EMDR : Eye Movement Desensitisation and reprocessing, is a highly effective and efficient type of psychotherapy that helps people work through and process
disturbing thoughts, feelings, and memories. It is commonly used in the treatment of Panic Attacks, Post-traumatic Stress, and Phobias. It is one of the most
significant breakthroughs in the treatment of anxiety-related problems.

EMDR is based on the idea that emotional pain and trauma require time to heal the same way physical pain and trauma do. In situations where our
information processing system is blocked or imbalanced, it is much harder for our emotional wounds to heal which often leads to intense
psychological suffering. EMDR works to activate our natural healing processes, remove these blocks, and encourage healing.

How does EMDR work?

During EMDR, the client is guided to deliberately bring into conscious awareness, the sensory memory, thoughts, and accompanying emotions and bodily sensations. Through the therapeutic process, clients are given tools and foundations to observe and feel safe to connect and experience the emotions and body sensations that accompanying the recall of a distressing memory and associated thoughts.

Then, by following the moving fingers of the therapist, the client’s eyes move rapidly for a brief period, around 30 seconds. This produces a pattern of electrical activity in the brain which causes the stored trauma memory to quickly change. During the eye movement, the therapist does not talk or offer suggestions, and the client does not try to change any aspect of the memory. Instead, the client is asked to just notice the experience. At the end of each set of eye movements, the client reports back their present experience and what they are observing. It may be that the sensory memory becomes less detailed or less vivid, and clients often report that the memory has become quite distant. This process is repeated.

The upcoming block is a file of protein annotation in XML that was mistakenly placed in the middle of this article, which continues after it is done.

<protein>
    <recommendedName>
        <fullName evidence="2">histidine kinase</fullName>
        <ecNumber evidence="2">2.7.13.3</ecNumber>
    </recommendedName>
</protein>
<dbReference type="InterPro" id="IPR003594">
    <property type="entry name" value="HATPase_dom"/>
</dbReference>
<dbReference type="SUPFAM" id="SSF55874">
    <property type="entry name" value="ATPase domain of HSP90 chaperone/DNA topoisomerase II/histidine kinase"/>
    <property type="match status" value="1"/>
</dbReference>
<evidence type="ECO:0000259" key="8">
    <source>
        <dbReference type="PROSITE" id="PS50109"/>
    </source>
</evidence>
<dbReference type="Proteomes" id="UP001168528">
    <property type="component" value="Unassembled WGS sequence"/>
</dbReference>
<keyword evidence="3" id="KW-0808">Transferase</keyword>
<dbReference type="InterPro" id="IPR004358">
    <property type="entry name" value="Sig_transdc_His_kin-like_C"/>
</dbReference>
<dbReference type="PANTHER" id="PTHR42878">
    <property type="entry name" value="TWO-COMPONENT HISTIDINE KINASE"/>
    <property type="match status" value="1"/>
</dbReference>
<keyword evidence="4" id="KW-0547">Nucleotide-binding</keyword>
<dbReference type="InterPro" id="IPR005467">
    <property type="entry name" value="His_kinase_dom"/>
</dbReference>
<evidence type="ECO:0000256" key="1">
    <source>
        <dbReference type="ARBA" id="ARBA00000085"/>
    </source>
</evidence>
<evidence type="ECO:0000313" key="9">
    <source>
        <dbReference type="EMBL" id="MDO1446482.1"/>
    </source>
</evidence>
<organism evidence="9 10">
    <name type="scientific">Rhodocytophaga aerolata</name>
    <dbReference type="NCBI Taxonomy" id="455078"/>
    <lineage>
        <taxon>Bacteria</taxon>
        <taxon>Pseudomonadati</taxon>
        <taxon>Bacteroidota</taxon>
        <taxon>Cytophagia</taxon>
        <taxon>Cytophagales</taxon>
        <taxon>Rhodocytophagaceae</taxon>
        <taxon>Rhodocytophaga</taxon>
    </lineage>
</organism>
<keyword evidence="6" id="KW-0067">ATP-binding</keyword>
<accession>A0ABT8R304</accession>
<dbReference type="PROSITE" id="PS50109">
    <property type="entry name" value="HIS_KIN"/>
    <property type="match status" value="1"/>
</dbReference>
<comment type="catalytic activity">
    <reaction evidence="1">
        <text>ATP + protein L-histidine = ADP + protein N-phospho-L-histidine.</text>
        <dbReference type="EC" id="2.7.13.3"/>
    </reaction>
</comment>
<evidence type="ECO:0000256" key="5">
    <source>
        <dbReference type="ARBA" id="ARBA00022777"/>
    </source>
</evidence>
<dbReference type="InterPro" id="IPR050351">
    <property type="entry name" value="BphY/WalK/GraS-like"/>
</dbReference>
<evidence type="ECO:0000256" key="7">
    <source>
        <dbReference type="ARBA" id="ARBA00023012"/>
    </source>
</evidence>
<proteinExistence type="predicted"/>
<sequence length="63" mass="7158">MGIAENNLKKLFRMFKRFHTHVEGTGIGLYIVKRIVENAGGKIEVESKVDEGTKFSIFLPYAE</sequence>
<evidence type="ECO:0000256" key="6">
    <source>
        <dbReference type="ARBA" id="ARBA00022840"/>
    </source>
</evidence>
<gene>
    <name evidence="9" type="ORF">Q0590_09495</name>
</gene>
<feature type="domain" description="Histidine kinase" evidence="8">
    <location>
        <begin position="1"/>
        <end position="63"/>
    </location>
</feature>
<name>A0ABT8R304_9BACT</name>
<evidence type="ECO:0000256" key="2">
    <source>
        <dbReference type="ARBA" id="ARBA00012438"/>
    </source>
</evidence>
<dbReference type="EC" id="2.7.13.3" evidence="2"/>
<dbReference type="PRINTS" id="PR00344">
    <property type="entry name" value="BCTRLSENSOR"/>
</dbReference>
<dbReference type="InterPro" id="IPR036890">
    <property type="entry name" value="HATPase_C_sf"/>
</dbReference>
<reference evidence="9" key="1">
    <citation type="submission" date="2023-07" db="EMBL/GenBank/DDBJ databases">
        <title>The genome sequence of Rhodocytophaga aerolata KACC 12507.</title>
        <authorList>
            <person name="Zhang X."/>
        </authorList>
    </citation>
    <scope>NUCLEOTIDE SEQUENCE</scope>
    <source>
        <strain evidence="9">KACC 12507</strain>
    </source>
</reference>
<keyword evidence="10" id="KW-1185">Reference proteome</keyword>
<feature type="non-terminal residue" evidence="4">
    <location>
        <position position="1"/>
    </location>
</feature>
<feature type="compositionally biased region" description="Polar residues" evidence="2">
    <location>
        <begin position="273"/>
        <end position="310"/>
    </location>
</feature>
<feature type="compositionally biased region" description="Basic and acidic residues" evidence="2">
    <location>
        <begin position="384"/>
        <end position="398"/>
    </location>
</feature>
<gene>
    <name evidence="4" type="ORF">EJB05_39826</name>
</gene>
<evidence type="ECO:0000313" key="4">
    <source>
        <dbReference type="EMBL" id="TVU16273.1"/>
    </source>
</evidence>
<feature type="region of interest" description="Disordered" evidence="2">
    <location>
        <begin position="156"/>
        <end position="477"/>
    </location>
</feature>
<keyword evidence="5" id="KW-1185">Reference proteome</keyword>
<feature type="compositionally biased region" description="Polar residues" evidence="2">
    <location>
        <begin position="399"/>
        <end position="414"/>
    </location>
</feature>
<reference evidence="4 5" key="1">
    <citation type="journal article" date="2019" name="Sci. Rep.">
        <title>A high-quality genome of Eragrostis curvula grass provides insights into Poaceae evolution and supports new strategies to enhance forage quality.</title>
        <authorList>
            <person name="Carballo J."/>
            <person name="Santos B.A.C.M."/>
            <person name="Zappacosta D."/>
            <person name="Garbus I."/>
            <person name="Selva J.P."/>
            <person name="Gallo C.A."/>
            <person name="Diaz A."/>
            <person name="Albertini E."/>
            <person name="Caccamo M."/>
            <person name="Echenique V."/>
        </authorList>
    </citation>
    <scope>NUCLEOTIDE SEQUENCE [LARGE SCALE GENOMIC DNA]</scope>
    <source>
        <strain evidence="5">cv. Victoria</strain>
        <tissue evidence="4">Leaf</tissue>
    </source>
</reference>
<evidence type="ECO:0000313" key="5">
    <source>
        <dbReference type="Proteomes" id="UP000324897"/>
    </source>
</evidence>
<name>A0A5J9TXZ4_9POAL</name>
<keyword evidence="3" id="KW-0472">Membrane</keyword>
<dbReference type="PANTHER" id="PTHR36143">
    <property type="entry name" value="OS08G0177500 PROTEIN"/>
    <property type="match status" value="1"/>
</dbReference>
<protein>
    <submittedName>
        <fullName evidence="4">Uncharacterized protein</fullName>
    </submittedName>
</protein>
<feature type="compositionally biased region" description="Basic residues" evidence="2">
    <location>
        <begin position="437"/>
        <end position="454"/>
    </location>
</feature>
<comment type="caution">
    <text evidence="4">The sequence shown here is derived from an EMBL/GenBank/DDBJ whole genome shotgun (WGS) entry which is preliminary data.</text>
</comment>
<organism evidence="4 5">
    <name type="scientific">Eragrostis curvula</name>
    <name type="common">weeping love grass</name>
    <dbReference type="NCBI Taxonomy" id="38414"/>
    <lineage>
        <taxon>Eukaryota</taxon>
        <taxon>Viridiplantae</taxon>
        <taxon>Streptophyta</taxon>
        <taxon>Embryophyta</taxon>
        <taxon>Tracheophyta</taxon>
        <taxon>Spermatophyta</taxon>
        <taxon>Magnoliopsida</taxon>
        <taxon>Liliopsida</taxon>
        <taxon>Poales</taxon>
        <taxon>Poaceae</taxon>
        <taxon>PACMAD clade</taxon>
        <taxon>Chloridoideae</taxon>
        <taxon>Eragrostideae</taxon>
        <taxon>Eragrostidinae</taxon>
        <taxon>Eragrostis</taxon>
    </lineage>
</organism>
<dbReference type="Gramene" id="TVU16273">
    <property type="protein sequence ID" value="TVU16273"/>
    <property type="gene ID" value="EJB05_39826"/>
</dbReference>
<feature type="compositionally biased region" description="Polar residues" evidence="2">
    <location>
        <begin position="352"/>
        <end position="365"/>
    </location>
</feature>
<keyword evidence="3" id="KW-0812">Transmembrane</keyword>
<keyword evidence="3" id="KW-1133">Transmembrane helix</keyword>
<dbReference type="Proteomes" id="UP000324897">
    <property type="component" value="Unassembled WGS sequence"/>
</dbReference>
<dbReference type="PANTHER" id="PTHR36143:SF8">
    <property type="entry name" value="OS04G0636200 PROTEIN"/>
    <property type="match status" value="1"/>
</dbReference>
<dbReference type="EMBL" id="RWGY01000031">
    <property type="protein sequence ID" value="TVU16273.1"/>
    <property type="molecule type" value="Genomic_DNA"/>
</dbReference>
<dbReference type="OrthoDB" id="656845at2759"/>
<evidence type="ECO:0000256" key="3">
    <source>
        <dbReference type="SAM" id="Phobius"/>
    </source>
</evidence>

Once the trauma memory no longer triggers feelings of distress, the client is asked to associate a more useful thought to the now, more distant trauma memory, and further sets of eye movements follow. The EMDR process is complete when the new perspective feels true, even when the old memory is recalled. This entire process may take as little as ten minutes, or as long as a full session. Where there are several different experiences underlying the client’s difficulties, it may take several sessions to fully resolve them.

What is trauma?

​A traumatic event consists of three components

Helping clients

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